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Industry Giants
Artist: Superdrag 
Label: Thirty Tigers / Superdrag Sound Laboratories 
Time: 12 tracks / 45:52
Some eleven years or so of potential rock rust is soundly blasted away by the relentlessly punkish attack of “Slow to Anger,” the opening track of Industry Giants, the new CD by the reunited Superdrag. The lineup of Don Coffey Jr. (drums), Brandon Fisher (guitar), Tom Papas (bass) and, of course, John Davis (singer/frontman/guitar) have not recorded together since 1998 but Industry Giants has the energy and freshness of a young, hungry band ready to carve its own path on the musical landscape.   
What a difference a decade makes. John Davis, who some might call the heart of Superdrag, has returned to the group minus the addictions and personal demons of the past but still full of the aggressive pop-flavored rock energy that gave the band its unique musical signature. Davis’ conversion to Christianity had some fans worried that he’d be too righteous to rock while fans of his two excellent ‘Christian’ solo albums wondered if he would compromise his lyrical integrity. Neither camp had any reason to worry.  Davis, who wrote the lion’s share of the material on Industry Giants, still writes and performs with enough of an edge to satisfy any fan of good, hard, fast-paced rock and roll and his lyrics, never arrogant or pharisaical, are infused with Biblical concepts and a decidedly Christian worldview. A perfect example of this balance takes place on the afore-mentioned opening track which paraphrases James 1:19 (“be quick to hear, slow to speak, slow to anger…”) while speeding along musically at break-neck speed, leaving no wiggle-room for rhythmic mishaps.  
With relentless drums, guitars screaming with distortion, and driving bass lines propelling the music, Superdrag manages to somehow seamlessly combine the energy of punk with a Beatle-influenced hard-pop sound – the result is a hooky, head-banging, hard driving mix. The guitar playing is well-informed and rich, with juicy little surprises to be found in the thick fuzz tones. Unlike lesser bands in similar musical territory, Superdrag invests a good sense of melody into the songs, shown to good effect on “Live and Breathe,” an introspective confessional that brings to mind Brian Wilson at his best, with Davis singing, “I don’t know the first thing about You / Whenever I act like I do / So what does my whole lifetime amount to, if every beat of my heart is untrue?”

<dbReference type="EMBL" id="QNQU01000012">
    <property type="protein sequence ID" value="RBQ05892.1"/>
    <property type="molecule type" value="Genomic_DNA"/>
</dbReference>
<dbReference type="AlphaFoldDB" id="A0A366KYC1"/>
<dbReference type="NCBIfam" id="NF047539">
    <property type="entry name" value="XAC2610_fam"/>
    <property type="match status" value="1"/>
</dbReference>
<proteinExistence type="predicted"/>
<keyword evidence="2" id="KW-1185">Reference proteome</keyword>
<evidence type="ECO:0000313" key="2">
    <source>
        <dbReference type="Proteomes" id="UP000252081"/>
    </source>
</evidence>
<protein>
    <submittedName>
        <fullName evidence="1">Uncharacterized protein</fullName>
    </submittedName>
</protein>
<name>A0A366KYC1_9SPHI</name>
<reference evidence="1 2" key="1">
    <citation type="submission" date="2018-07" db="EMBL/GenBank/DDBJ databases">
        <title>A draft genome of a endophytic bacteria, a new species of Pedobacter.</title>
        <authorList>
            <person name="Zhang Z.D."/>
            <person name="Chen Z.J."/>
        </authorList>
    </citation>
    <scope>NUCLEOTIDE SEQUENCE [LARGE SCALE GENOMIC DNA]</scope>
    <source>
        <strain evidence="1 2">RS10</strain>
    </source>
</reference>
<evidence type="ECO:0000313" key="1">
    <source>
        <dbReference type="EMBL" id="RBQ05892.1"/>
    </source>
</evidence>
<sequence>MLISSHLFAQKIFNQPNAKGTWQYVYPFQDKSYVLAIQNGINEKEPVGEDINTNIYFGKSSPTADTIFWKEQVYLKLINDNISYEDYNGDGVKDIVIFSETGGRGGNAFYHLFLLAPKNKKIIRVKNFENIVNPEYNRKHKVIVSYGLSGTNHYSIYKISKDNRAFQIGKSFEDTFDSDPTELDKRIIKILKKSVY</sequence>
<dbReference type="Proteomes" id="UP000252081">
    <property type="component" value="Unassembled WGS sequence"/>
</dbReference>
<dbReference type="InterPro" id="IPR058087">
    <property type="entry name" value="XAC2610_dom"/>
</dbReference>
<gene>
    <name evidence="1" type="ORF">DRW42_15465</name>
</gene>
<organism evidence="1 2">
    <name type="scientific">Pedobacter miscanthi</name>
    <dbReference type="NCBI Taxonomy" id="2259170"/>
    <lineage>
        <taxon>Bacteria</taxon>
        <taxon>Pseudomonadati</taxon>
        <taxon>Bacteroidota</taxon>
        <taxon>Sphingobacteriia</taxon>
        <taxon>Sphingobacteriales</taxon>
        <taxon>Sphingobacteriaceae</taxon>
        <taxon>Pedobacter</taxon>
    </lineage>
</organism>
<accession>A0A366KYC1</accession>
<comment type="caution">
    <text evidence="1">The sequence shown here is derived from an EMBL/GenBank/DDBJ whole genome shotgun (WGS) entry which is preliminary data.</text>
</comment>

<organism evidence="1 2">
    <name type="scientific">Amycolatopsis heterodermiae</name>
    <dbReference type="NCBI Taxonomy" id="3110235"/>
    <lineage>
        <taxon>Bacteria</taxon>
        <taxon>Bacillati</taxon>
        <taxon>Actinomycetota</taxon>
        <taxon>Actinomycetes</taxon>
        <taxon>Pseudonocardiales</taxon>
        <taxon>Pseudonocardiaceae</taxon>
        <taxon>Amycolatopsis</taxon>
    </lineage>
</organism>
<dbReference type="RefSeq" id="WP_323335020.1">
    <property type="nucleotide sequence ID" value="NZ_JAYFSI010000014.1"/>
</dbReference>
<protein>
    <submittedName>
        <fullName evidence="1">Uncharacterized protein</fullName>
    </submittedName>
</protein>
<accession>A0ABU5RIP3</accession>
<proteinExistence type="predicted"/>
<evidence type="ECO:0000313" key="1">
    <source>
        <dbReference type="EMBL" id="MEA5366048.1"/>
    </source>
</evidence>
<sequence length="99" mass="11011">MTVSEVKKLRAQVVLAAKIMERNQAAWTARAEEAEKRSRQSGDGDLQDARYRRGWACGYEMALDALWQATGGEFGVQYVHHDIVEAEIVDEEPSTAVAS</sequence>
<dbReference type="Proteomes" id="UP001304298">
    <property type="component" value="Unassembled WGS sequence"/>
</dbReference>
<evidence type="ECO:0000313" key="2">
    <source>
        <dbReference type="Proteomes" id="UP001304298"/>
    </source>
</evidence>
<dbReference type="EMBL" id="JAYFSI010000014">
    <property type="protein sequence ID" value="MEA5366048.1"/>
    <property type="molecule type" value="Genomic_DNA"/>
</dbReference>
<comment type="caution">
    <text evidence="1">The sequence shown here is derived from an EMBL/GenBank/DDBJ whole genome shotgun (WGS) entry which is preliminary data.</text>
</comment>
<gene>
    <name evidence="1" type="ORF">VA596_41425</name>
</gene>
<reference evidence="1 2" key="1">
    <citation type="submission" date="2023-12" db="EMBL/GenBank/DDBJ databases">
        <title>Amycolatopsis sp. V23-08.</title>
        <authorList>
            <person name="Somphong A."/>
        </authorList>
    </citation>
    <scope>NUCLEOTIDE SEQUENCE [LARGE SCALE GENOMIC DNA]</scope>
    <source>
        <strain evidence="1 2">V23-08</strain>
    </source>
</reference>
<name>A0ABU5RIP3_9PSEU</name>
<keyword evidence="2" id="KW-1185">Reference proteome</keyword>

A “Within You Without You” style opening starts “Everything”ll be Made Right,” as engaging a pop song as you’re likely to hear anywhere, staying thoroughly modern but borrowing a late-period Beatles lead guitar sound and featuring a memorable vocal lick in the chorus.
“Try” is a moody but elegant heavy mid-tempo rocker featuring sophisticated chord changes over a rock-steady beat. Davis’ production creates a surprisingly thick wall of sound with the minimal instrumentation used on this song and throughout the entire album.
“Filthy and Afraid” borrows a snippet of melody from The Monkees’ “Pleasant Valley Sunday” and the déjà-vu inducing lyric, “I remember when you said / you knew what it was like to be dead,” which should be instantly recognizable to any Beatle fan, but the song remains pure Superdrag thanks to the band’s overriding stylistic stamp.
Apparently, most of these songs were the result of Davis’ very complete demos and it shows. The album only falls off in quality and style with the two songs by Pappas (“Cheap Poltergeists” and “You’re Alive”) and, to a lesser degree, Fischer’s “Ready to Go,” which, while not as strong as the Davis material, still has a bouncy charm. None of the three non-Davis tunes has the wit, style and drive that we get on, for instance, “Five Minutes Ahead of the Chaos,” with its energetic attack, machine gun drums,  reggae-tinged bridge, and witty, observant lyrics like, “If you want to usurp the power / I’ll be ready in a half an hour…”  
The album closes with the almost-progressive “Deathblow to Your Pride,” which, instrumentally, is textured somewhat like vintage P.O.D. and roars with energy.
When I heard that John Davis was back with Superdrag I admit that I thought I’d be missing his wonderful solo work, but it turns out that Superdrag still gives us Davis’ unique brand of spiritually potent rock and roll, full of energy and truth. Great stuff.
Bert Saraco 


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